Agnosticism in philosophy

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Knowledge is nothing more than apurposeful active reflection of reality in the mind of man. In the course of this process, completely new facets of being are revealed, phenomena and objects of the surrounding world, the essence of things and much more are explored. It is also important that a person has the ability to know himself. The science of knowledge is epistemology.

In philosophy, there are two main points of view on the whole process of cognition:
- agnosticism;
- Gnosticism.
As a rule, the supporters of Gnosticism arematerialists. They look at knowledge very optimistically. Their opinion - a person is initially endowed with the possibilities of knowledge, which are infinite, the world is cognized, and the true essence of all things will sooner or later be discovered. Agnosticism in philosophy is its complete opposite.

Agnostics are often idealists. They do not believe either that the world is cognized or that a person is capable of knowing it. In some cases only partial cognizance of the world is allowed.

Agnosticism in philosophy

Agnostics emphasize that it is impossible to accuratelyto say whether there are gods. In their opinion, the probability that God exists is absolutely equal to the fact that there is no God. Similar provisions add to this direction a fair amount of skepticism.
Agnosticism in philosophy is noteworthy in that itsfollowers are often classed as atheists or, at least, unbelievers. This is not entirely correct, since there are many agnostic theists. They identify themselves as agnostics, and also as followers of a particular religion.

Agnostics claim that the human mind is simpleis not able to understand the laws of nature, and also to notice signs of the existence of God, because for this something else is needed, not at all what man owns. If God is, he did everything so that a simple mortal could not just understand, but even feel it.

Agnosticism in philosophy: subcategories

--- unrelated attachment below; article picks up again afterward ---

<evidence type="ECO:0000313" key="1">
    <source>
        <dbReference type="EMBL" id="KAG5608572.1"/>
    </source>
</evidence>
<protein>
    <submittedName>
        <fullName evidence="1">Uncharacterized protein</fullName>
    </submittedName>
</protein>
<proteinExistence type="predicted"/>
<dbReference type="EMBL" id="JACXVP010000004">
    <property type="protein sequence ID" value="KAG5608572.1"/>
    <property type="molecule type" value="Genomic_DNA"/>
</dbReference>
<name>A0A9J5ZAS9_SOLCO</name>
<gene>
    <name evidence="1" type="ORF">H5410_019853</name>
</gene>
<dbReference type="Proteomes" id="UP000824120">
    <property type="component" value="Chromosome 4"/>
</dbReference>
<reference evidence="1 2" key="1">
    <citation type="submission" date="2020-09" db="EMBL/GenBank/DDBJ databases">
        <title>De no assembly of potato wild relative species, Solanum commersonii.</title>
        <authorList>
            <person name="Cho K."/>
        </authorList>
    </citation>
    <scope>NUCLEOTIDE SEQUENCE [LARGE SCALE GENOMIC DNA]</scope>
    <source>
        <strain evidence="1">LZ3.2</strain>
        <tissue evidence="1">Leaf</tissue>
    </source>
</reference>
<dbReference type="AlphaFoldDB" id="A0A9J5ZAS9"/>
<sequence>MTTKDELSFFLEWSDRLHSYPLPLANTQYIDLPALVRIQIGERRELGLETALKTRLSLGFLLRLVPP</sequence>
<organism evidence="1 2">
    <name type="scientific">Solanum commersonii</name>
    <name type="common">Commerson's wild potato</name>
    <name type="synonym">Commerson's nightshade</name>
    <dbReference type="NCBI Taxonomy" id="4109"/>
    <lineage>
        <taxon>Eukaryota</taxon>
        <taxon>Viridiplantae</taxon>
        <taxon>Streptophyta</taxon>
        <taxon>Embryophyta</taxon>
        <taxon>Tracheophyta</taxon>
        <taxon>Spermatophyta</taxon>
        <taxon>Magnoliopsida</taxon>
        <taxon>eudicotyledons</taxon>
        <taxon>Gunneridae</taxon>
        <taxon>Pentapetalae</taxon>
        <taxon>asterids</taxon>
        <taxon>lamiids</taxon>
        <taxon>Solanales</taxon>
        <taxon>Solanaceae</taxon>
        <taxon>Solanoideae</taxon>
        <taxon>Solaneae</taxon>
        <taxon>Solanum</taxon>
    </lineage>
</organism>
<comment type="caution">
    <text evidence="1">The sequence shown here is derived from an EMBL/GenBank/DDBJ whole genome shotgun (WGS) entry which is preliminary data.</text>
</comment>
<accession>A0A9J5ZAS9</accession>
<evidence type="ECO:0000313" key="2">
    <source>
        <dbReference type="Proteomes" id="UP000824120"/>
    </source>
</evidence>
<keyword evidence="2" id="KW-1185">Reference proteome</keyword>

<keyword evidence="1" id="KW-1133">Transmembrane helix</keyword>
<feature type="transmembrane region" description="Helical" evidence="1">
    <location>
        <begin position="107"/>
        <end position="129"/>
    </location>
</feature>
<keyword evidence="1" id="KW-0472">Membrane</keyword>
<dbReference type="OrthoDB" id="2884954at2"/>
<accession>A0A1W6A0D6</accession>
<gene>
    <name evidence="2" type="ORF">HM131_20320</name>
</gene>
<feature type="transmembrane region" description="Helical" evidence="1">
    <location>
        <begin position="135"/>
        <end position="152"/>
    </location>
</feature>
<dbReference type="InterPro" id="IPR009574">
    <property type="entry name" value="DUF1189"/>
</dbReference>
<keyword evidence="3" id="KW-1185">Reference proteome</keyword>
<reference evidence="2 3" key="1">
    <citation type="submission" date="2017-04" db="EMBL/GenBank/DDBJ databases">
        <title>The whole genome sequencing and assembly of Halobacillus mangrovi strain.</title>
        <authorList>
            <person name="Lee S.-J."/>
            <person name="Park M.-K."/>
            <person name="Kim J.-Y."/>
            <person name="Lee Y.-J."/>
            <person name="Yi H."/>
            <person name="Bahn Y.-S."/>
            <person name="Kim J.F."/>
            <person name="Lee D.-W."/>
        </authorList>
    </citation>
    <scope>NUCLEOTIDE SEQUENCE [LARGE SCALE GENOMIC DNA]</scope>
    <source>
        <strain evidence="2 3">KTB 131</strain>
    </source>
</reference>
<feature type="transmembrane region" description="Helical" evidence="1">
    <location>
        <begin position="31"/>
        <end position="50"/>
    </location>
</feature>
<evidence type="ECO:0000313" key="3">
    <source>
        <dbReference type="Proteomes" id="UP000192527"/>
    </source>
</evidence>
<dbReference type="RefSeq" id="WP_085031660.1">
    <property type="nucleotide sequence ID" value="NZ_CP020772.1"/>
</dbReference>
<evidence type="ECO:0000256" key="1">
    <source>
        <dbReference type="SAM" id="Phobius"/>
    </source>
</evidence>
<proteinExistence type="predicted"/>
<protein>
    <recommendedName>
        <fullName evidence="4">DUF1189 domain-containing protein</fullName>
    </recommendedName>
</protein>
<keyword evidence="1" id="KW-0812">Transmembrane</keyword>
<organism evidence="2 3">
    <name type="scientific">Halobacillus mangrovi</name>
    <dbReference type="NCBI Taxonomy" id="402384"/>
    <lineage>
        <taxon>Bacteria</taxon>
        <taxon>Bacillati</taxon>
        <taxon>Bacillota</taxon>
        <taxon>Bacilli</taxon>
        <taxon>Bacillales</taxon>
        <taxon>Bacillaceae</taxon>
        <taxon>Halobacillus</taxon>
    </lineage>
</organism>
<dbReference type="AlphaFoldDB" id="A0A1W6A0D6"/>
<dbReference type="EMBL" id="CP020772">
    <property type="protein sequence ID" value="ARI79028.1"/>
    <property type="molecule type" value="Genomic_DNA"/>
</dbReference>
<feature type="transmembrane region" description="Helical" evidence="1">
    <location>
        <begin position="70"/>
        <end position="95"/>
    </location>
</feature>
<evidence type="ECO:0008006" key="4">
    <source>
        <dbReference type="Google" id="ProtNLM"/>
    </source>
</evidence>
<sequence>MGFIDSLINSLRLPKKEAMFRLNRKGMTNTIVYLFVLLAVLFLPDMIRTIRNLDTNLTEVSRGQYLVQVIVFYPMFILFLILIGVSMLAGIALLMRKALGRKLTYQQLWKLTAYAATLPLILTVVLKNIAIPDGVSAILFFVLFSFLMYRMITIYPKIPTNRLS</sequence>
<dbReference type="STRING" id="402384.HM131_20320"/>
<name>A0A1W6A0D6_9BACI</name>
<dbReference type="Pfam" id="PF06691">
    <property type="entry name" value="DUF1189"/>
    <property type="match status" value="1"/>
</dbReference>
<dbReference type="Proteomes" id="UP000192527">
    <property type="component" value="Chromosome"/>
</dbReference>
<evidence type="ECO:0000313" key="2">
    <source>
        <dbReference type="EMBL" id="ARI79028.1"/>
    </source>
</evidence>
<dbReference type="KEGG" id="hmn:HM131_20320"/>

There are several such subcategories:
- Weak agnosticism. It is also called soft, empirical, temporary, open and so on. The bottom line is that maybe the Gods exist, but it is impossible to know;
- Strong agnosticism. It is also called closed, absolute, strict or solid. The point is that the existence or non-existence of God can not be proved only for the reason that a person can not fully believe in either of these options;
- indifferent agnosticism. Beliefs based on the fact that there is not only no evidence of the existence of God, but also evidence that it does not exist;
- ignosticism. His representatives say that before asking questions about the existence of God, it is necessary to give an exhaustive definition of the word "God."
There is also exemplary atheism, agnostic atheism and agnostic theism.

Kant's agnosticism

This topic was studied by many. Representatives of agnosticism are different, but first and foremost always distinguish Johann Kant, who put forward a consistent theory of this philosophical direction. The essence is as follows:
- a person's abilities are very much limited by his natural essence (limited cognitive abilities of the human mind);
- cognition is nothing more than the independent activity of the ideal mind;
- The world is unknowable by itself. Man is able to know only the external side of objects and phenomena, but the inner side will forever remain a mystery to him;
- knowledge is a process, in the course of which matter studies itself. All this is possible with the help of its reflectivity.

In addition to Kant, philosophers made a big treasure in agnosticism, Robert J. Ingersoll, Thomas Henry Huxley and Bertrand Russell.

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